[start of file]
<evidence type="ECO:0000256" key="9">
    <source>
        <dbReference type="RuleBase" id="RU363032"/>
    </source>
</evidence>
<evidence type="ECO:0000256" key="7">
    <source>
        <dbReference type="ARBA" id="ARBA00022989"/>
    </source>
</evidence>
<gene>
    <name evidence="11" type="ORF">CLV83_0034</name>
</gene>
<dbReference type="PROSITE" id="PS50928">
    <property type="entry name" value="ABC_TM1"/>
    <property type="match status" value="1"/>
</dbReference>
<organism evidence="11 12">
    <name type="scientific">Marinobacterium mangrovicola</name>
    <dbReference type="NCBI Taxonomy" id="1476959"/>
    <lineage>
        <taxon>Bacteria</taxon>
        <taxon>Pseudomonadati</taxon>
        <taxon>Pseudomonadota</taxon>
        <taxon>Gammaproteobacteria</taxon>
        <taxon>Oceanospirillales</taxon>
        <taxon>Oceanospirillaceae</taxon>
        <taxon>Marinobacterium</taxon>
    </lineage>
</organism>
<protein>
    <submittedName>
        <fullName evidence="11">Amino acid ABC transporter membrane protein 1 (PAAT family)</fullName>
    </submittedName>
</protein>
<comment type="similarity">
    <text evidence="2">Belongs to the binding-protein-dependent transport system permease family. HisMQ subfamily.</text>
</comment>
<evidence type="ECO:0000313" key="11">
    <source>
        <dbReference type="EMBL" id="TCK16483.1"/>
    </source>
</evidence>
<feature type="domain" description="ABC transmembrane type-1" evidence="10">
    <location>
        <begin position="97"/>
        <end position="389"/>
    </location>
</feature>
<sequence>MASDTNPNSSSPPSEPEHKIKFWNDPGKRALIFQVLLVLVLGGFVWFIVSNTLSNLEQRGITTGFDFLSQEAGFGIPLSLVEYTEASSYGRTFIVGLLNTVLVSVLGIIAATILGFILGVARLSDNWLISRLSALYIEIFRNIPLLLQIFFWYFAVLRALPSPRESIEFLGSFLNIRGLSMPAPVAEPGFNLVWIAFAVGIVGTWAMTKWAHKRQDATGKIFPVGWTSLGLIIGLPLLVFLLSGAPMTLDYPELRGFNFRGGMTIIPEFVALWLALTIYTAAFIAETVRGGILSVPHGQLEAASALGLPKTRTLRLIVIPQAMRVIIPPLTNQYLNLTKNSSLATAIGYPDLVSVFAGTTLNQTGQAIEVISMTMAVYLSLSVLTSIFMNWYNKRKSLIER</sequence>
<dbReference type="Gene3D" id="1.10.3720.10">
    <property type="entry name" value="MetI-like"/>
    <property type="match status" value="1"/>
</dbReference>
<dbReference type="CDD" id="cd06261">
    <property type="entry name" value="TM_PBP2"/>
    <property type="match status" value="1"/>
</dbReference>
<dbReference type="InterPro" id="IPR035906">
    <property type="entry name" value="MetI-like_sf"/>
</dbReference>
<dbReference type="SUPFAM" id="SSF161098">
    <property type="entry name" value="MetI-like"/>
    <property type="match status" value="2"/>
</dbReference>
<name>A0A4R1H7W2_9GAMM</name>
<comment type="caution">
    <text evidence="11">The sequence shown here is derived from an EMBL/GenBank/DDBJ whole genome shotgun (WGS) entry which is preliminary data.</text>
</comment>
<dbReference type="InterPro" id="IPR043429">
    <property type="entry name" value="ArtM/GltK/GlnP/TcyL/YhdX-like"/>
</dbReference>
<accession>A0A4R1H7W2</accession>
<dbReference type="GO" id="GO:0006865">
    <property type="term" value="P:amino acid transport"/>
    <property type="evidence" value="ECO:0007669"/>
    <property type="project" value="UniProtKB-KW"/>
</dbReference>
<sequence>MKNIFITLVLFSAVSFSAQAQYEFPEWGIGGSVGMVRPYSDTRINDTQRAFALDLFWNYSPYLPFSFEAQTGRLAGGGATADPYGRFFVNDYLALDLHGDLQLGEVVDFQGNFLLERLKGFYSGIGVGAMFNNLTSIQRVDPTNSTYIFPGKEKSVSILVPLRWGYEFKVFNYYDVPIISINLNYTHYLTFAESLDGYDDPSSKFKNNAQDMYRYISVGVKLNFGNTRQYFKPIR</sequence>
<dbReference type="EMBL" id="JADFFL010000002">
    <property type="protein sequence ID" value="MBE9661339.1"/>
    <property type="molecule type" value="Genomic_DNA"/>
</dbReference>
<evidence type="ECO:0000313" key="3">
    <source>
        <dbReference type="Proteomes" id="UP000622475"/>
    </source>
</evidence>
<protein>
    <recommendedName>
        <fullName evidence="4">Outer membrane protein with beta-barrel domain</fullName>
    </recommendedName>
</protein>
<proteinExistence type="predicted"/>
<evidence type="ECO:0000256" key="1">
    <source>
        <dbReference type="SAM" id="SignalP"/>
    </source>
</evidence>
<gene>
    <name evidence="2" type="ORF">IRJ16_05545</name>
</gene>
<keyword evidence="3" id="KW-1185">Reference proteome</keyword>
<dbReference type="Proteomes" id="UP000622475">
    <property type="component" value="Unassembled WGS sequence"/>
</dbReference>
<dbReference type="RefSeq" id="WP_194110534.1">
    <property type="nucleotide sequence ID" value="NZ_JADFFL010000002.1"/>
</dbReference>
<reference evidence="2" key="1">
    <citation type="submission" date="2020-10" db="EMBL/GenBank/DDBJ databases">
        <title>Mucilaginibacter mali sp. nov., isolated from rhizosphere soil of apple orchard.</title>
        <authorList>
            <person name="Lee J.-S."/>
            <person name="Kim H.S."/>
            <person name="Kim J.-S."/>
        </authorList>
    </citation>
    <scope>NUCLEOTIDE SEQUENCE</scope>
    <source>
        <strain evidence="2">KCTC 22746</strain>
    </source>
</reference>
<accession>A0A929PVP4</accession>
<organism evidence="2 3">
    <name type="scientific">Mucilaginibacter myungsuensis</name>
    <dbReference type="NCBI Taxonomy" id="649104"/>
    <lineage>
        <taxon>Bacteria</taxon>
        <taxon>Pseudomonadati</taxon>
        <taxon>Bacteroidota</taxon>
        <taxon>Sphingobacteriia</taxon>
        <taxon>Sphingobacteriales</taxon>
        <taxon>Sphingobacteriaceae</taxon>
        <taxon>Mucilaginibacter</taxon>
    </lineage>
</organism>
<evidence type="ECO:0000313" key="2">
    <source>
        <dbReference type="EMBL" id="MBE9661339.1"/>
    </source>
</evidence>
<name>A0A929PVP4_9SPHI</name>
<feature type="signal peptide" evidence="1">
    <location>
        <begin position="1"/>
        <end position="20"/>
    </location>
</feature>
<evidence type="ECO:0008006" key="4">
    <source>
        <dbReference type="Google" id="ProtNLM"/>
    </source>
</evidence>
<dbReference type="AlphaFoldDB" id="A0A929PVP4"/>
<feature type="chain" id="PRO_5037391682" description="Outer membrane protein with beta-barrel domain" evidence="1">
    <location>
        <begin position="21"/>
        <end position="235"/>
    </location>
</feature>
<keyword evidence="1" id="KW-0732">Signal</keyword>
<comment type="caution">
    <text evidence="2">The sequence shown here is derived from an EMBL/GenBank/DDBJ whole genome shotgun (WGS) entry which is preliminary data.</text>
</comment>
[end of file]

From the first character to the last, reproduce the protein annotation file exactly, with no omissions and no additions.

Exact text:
<evidence type="ECO:0000256" key="9">
    <source>
        <dbReference type="RuleBase" id="RU363032"/>
    </source>
</evidence>
<evidence type="ECO:0000256" key="7">
    <source>
        <dbReference type="ARBA" id="ARBA00022989"/>
    </source>
</evidence>
<gene>
    <name evidence="11" type="ORF">CLV83_0034</name>
</gene>
<dbReference type="PROSITE" id="PS50928">
    <property type="entry name" value="ABC_TM1"/>
    <property type="match status" value="1"/>
</dbReference>
<organism evidence="11 12">
    <name type="scientific">Marinobacterium mangrovicola</name>
    <dbReference type="NCBI Taxonomy" id="1476959"/>
    <lineage>
        <taxon>Bacteria</taxon>
        <taxon>Pseudomonadati</taxon>
        <taxon>Pseudomonadota</taxon>
        <taxon>Gammaproteobacteria</taxon>
        <taxon>Oceanospirillales</taxon>
        <taxon>Oceanospirillaceae</taxon>
        <taxon>Marinobacterium</taxon>
    </lineage>
</organism>
<protein>
    <submittedName>
        <fullName evidence="11">Amino acid ABC transporter membrane protein 1 (PAAT family)</fullName>
    </submittedName>
</protein>
<comment type="similarity">
    <text evidence="2">Belongs to the binding-protein-dependent transport system permease family. HisMQ subfamily.</text>
</comment>
<evidence type="ECO:0000313" key="11">
    <source>
        <dbReference type="EMBL" id="TCK16483.1"/>
    </source>
</evidence>
<feature type="domain" description="ABC transmembrane type-1" evidence="10">
    <location>
        <begin position="97"/>
        <end position="389"/>
    </location>
</feature>
<sequence>MASDTNPNSSSPPSEPEHKIKFWNDPGKRALIFQVLLVLVLGGFVWFIVSNTLSNLEQRGITTGFDFLSQEAGFGIPLSLVEYTEASSYGRTFIVGLLNTVLVSVLGIIAATILGFILGVARLSDNWLISRLSALYIEIFRNIPLLLQIFFWYFAVLRALPSPRESIEFLGSFLNIRGLSMPAPVAEPGFNLVWIAFAVGIVGTWAMTKWAHKRQDATGKIFPVGWTSLGLIIGLPLLVFLLSGAPMTLDYPELRGFNFRGGMTIIPEFVALWLALTIYTAAFIAETVRGGILSVPHGQLEAASALGLPKTRTLRLIVIPQAMRVIIPPLTNQYLNLTKNSSLATAIGYPDLVSVFAGTTLNQTGQAIEVISMTMAVYLSLSVLTSIFMNWYNKRKSLIER</sequence>
<dbReference type="Gene3D" id="1.10.3720.10">
    <property type="entry name" value="MetI-like"/>
    <property type="match status" value="1"/>
</dbReference>
<dbReference type="CDD" id="cd06261">
    <property type="entry name" value="TM_PBP2"/>
    <property type="match status" value="1"/>
</dbReference>
<dbReference type="InterPro" id="IPR035906">
    <property type="entry name" value="MetI-like_sf"/>
</dbReference>
<dbReference type="SUPFAM" id="SSF161098">
    <property type="entry name" value="MetI-like"/>
    <property type="match status" value="2"/>
</dbReference>
<name>A0A4R1H7W2_9GAMM</name>
<comment type="caution">
    <text evidence="11">The sequence shown here is derived from an EMBL/GenBank/DDBJ whole genome shotgun (WGS) entry which is preliminary data.</text>
</comment>
<dbReference type="InterPro" id="IPR043429">
    <property type="entry name" value="ArtM/GltK/GlnP/TcyL/YhdX-like"/>
</dbReference>
<accession>A0A4R1H7W2</accession>
<dbReference type="GO" id="GO:0006865">
    <property type="term" value="P:amino acid transport"/>
    <property type="evidence" value="ECO:0007669"/>
    <property type="project" value="UniProtKB-KW"/>
</dbReference>
<sequence>MKNIFITLVLFSAVSFSAQAQYEFPEWGIGGSVGMVRPYSDTRINDTQRAFALDLFWNYSPYLPFSFEAQTGRLAGGGATADPYGRFFVNDYLALDLHGDLQLGEVVDFQGNFLLERLKGFYSGIGVGAMFNNLTSIQRVDPTNSTYIFPGKEKSVSILVPLRWGYEFKVFNYYDVPIISINLNYTHYLTFAESLDGYDDPSSKFKNNAQDMYRYISVGVKLNFGNTRQYFKPIR</sequence>
<dbReference type="EMBL" id="JADFFL010000002">
    <property type="protein sequence ID" value="MBE9661339.1"/>
    <property type="molecule type" value="Genomic_DNA"/>
</dbReference>
<evidence type="ECO:0000313" key="3">
    <source>
        <dbReference type="Proteomes" id="UP000622475"/>
    </source>
</evidence>
<protein>
    <recommendedName>
        <fullName evidence="4">Outer membrane protein with beta-barrel domain</fullName>
    </recommendedName>
</protein>
<proteinExistence type="predicted"/>
<evidence type="ECO:0000256" key="1">
    <source>
        <dbReference type="SAM" id="SignalP"/>
    </source>
</evidence>
<gene>
    <name evidence="2" type="ORF">IRJ16_05545</name>
</gene>
<keyword evidence="3" id="KW-1185">Reference proteome</keyword>
<dbReference type="Proteomes" id="UP000622475">
    <property type="component" value="Unassembled WGS sequence"/>
</dbReference>
<dbReference type="RefSeq" id="WP_194110534.1">
    <property type="nucleotide sequence ID" value="NZ_JADFFL010000002.1"/>
</dbReference>
<reference evidence="2" key="1">
    <citation type="submission" date="2020-10" db="EMBL/GenBank/DDBJ databases">
        <title>Mucilaginibacter mali sp. nov., isolated from rhizosphere soil of apple orchard.</title>
        <authorList>
            <person name="Lee J.-S."/>
            <person name="Kim H.S."/>
            <person name="Kim J.-S."/>
        </authorList>
    </citation>
    <scope>NUCLEOTIDE SEQUENCE</scope>
    <source>
        <strain evidence="2">KCTC 22746</strain>
    </source>
</reference>
<accession>A0A929PVP4</accession>
<organism evidence="2 3">
    <name type="scientific">Mucilaginibacter myungsuensis</name>
    <dbReference type="NCBI Taxonomy" id="649104"/>
    <lineage>
        <taxon>Bacteria</taxon>
        <taxon>Pseudomonadati</taxon>
        <taxon>Bacteroidota</taxon>
        <taxon>Sphingobacteriia</taxon>
        <taxon>Sphingobacteriales</taxon>
        <taxon>Sphingobacteriaceae</taxon>
        <taxon>Mucilaginibacter</taxon>
    </lineage>
</organism>
<evidence type="ECO:0000313" key="2">
    <source>
        <dbReference type="EMBL" id="MBE9661339.1"/>
    </source>
</evidence>
<name>A0A929PVP4_9SPHI</name>
<feature type="signal peptide" evidence="1">
    <location>
        <begin position="1"/>
        <end position="20"/>
    </location>
</feature>
<evidence type="ECO:0008006" key="4">
    <source>
        <dbReference type="Google" id="ProtNLM"/>
    </source>
</evidence>
<dbReference type="AlphaFoldDB" id="A0A929PVP4"/>
<feature type="chain" id="PRO_5037391682" description="Outer membrane protein with beta-barrel domain" evidence="1">
    <location>
        <begin position="21"/>
        <end position="235"/>
    </location>
</feature>
<keyword evidence="1" id="KW-0732">Signal</keyword>
<comment type="caution">
    <text evidence="2">The sequence shown here is derived from an EMBL/GenBank/DDBJ whole genome shotgun (WGS) entry which is preliminary data.</text>
</comment>